Target: U.S. Fish and Wildlife Service Director Daniel Ashe
Goal: Demand that lesser prairie chickens be granted “endangered” status to save them from misguided population control plans
Recently, conservation groups filed a legal petition to address the inadequate action taken by the U.S. Fish and Wildlife Service (FWS) to protect thousands of lesser prairie chickens inhabiting Colorado, New Mexico, Kansas, Oklahoma and Texas. The birds face grave threats from human activity, including oil drilling and grazing by farm animals. FWS officials failed to take into account the birds’ swift, severe population decline, and in 2013, the agency designated them as “threatened” in lieu of “endangered,” leaving the birds vulnerable to mismanaged conservation plans enacted by the states they inhabit. The only way to stop the accelerated slaughter of these birds is to immediately award them endangered status.
In 2013 alone, the birds’ population declined by an estimated 50 percent, according to the conservation group Wild Earth Guardians. In addition to human activity driven by the oil and gas industry, drought is also taking a toll on the birds. Only approximately 17,000 birds remain in the wild, yet their “threatened” status allows for 1,300 birds to be killed each year.
Show your support for the lawsuit filed by Wild Earth Guardians and Defenders of Wildlife and the Center for Biological Diversity by signing the petition below. Help these birds avoid extinction due to the greed associated with the oil and gas industry and urge FWS Director Daniel Ashe to oversee efforts that will ensure the long-term survival of this iconic species.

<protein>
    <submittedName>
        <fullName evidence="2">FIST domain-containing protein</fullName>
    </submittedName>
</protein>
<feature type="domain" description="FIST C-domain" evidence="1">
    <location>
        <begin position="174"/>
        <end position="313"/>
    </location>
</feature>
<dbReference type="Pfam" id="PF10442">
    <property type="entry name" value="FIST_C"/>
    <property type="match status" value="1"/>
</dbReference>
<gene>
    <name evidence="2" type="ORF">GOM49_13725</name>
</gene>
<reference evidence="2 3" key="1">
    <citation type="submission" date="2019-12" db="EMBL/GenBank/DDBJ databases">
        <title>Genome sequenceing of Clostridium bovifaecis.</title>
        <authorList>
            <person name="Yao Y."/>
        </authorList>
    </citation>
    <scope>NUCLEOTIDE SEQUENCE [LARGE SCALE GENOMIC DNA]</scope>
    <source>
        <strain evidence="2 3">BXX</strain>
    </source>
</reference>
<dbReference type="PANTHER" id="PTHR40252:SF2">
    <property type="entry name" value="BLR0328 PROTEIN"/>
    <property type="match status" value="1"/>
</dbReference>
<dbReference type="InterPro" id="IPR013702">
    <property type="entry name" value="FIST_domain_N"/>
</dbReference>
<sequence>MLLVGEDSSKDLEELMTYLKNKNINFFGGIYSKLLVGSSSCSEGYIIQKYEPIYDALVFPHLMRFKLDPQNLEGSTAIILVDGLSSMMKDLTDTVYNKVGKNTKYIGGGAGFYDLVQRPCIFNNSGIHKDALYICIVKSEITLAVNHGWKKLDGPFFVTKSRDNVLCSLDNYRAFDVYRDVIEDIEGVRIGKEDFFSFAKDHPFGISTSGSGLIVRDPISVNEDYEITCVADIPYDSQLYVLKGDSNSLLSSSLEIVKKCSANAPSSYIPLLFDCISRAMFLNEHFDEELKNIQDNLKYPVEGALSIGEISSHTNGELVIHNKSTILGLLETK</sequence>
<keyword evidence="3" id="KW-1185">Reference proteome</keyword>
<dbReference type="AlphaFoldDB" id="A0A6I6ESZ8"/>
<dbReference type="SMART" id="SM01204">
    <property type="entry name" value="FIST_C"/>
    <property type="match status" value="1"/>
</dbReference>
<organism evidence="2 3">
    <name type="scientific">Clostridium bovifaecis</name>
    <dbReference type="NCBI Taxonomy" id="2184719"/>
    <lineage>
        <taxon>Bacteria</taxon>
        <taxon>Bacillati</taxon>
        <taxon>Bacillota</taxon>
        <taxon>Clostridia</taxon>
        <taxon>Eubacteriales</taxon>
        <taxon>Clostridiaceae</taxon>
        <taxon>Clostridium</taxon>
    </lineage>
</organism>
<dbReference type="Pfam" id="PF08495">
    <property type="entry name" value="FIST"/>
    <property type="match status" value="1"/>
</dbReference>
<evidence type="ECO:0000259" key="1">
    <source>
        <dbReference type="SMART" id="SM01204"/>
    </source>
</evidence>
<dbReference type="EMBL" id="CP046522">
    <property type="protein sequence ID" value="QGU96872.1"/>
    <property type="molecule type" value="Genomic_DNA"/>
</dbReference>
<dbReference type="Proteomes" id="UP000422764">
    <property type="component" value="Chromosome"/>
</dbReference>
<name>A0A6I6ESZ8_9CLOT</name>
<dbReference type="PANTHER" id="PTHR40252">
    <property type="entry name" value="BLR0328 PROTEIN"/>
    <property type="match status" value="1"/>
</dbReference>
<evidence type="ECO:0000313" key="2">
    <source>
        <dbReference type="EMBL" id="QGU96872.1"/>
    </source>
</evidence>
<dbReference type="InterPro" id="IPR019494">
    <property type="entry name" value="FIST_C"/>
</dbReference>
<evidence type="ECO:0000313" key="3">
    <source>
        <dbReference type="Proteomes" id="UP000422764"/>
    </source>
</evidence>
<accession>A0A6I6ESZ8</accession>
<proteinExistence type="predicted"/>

Dear Director Ashe,
I have recently learned that the U.S. Fish and Wildlife Service has designated the lesser prairie chicken a threatened status in lieu of a more appropriate endangered status. Based on the recent sharp decline in the birds’ population and the serious threats they face due to human activity and climate change, the only way to avoid their inevitable path to extinction is to amend this designation.
Colorado, New Mexico, Kansas, Oklahoma and Texas have put forth inadequate management plans to maintain the birds’ population levels. The states’ plans include goals that are not sufficient to maintain the current population, and protected areas are not nearly enough to outweigh destructive human activity and environmental changes resulting from climate change.
I urge you to ensure that your agency’s mission is upheld and that the monetary interests of the oil and gas industry do not take precedence over preserving this species.
[Your Name Here]
Photo credit: Larry Lamsa via Wikimedia Commons